While things like yoga and meditation are enormously beneficial, there are other ways you can help manage the physical signs of stress. For some people, simply going on a long walk with their dog can help, while other people might find that switching their phone off, or sitting quietly in the garden or on a beach can help. Try to identify the habits that help you manage the physical signs of stress, and when you feel negative emotions escalating, take time to practice them. It doesn’t matter what you do to relieve stress, as long as you can find a quiet place inside your own mind to retreat to.

4. Practice gratitude

The uncertainty of our current climate can exacerbate feelings of negativity and anxiety – so taking some time each day to practice gratitude is a great way to offset these emotions. Studies show that people who regularly practice gratitude have a more optimistic outlook and are more resilient in the ways they handle difficult situations. When you’re feeling low, it can be hard to feel grateful, but focusing your mind and becoming aware of a few things in your life that you are grateful for – however small – can be a surprisingly effective way to focus on the positive and feel more balanced.

If you want to practice gratitude, try stopping yourself at certain moments throughout the day and isolate the things you’re grateful for. This can be anything – the only requirement is that it has to be something you’re genuinely grateful for. Don’t force anything, and don’t pretend. For gratitude to work, it has to be grounded in honesty. You might feel thankful for your friends or family, or for a healthy body, or for the companionship of a dog or cat. You might feel grateful for your home, or for the dinner you’re looking forward to later, or for the fact you have access to clean water.

It might be a small step, but true feelings of gratitude have the power to change your emotional state and bring you to a place of emotional balance. If you like, you might want to start keeping a gratitude journal, which can help keep you focused on those small little positives in life, and value what you have. To find out more about keeping a gratitude journal, you might want to read this article from Shutterfly.

5. Stay connected

While we may still have to practice social distancing, that doesn’t mean we can’t stay connected to our loved ones, or lean on family and friends for support. Having a supportive group in your life is a great way to help manage the ups and downs of our current climate, and even if the contact you have with friends or family is only virtual right now, it can still have a significant effect on boosting your mood and improving your mental health.

At the start of lockdown, many of us began having regular Zoom, FaceTime or Skype calls with loved ones. If you enjoyed doing this but along the way got out of the habit, try to reintroduce it back into your life. If you’re new to it, you may want to read our guide to getting started with video calls.

Even something as simple as having a weekly phone call with a friend or family member can help you manage your emotions and feel more balanced. When you’re overwhelmed, stressed or anxious, having someone to reach out to is important. Talking about your feelings with someone you trust can make you feel secure, which can in turn help you feel calmer and more positive.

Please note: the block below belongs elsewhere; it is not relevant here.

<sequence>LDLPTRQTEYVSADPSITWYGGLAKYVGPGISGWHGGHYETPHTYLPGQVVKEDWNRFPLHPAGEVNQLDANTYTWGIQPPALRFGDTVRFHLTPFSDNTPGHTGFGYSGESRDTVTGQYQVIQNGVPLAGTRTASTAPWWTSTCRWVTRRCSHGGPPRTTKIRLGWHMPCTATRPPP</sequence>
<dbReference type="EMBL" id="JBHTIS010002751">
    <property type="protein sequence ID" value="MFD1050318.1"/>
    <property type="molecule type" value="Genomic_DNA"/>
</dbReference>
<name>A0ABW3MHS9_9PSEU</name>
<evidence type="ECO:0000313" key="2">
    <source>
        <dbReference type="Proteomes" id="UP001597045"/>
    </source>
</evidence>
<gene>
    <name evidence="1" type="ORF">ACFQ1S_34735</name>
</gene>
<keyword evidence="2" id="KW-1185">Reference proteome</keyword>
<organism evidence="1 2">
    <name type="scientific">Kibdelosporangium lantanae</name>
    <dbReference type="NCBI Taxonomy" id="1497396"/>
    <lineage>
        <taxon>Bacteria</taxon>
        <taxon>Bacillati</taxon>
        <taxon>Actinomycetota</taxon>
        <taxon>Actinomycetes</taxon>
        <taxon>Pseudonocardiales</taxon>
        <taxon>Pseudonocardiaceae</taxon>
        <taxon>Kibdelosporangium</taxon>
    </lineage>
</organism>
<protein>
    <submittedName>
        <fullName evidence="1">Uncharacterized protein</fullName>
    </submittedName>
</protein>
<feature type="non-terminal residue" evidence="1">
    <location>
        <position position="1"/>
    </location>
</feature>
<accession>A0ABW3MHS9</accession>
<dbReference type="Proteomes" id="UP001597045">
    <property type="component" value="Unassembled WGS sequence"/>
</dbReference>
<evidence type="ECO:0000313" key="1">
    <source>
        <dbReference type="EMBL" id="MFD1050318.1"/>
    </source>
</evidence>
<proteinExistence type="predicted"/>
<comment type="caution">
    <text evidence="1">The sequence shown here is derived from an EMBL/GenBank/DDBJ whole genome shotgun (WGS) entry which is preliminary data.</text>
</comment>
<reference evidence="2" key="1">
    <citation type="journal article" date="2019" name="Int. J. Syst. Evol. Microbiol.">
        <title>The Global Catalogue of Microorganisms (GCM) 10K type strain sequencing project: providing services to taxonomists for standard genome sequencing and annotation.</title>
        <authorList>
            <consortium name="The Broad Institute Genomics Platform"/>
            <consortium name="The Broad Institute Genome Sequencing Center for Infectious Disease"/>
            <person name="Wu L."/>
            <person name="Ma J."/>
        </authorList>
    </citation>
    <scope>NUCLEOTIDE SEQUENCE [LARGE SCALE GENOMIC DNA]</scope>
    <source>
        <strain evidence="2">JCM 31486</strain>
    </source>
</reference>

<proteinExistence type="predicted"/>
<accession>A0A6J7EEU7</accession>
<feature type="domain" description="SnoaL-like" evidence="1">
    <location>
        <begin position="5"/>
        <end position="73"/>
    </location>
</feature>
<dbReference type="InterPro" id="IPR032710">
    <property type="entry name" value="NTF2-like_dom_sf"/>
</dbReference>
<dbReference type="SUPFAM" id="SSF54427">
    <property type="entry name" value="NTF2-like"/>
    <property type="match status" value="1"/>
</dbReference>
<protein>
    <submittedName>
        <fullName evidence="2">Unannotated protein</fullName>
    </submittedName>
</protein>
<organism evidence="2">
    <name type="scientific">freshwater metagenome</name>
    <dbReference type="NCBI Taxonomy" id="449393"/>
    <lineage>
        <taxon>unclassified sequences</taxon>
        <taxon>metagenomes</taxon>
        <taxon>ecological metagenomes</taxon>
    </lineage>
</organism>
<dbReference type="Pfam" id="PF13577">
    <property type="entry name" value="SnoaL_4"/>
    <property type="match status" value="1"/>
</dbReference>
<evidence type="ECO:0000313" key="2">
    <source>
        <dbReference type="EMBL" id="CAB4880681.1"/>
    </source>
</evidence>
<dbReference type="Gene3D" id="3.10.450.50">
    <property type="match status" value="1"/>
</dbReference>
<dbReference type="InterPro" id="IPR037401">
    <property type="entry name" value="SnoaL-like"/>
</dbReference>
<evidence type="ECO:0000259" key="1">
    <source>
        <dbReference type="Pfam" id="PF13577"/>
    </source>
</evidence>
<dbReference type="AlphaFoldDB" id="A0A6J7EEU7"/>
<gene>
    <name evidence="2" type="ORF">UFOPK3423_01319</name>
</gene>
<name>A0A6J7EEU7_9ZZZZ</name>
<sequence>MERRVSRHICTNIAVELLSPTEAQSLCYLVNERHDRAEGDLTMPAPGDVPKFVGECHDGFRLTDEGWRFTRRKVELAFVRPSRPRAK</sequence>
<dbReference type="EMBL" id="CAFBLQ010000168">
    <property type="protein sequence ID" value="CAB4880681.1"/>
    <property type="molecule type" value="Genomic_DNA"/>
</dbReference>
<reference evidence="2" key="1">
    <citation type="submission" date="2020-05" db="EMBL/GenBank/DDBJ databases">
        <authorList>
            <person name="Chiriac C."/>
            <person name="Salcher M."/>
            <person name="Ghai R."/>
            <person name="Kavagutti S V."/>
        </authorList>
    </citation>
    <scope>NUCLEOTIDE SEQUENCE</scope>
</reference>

Growing your social circle is another way to feel connected to people. It might be harder to meet new people at the moment, but it’s still possible to make new friends and forge meaningful connections. If you’re feeling isolated, or would like to widen your social circle, have a read of our article on how to meet new people in the current climate. Whether you join a neighbourhood hub, sign up for friendship apps, or even think about online dating, there are many ways you can cultivate connections with people, make new friends, and know that you’re not alone.

6. Prioritise self-love

At stressful times, when our emotions are running wild, it can be easy to forget to be kind to yourself. When you’re feeling low, it can be tempting to feel frustrated, to blame yourself, or to think that if only you were stronger, tougher, or more resilient, you wouldn’t be feeling like this. But these are the times when it’s most important that we prioritise self-love and take care of ourselves, so try not to beat yourself up. Negative feelings exist for a reason. If you’re feeling emotions of anger, sadness, or loneliness, remind yourself that these feelings are perfectly valid, and there’s no shame in them.

Taking care of yourself and practicing self-love is an important way to boost your emotional health and wellbeing. A good way to practice self-love is to make a list of all the things that make you feel good, and then ensure you do at least one thing every day. It doesn’t matter what the act is – it could be having a bath, going for a run, watching a feel-good movie, drawing or painting, having a glass of wine, or even singing along to your favourite song.  If this strikes a chord, you may like this article that one of our Coaching Partners, Marian, recently wrote on how to bring more joy into your life. When you intentionally do something that makes you feel great, you’re reducing your stress levels and helping yourself feel more confident, capable, and calm.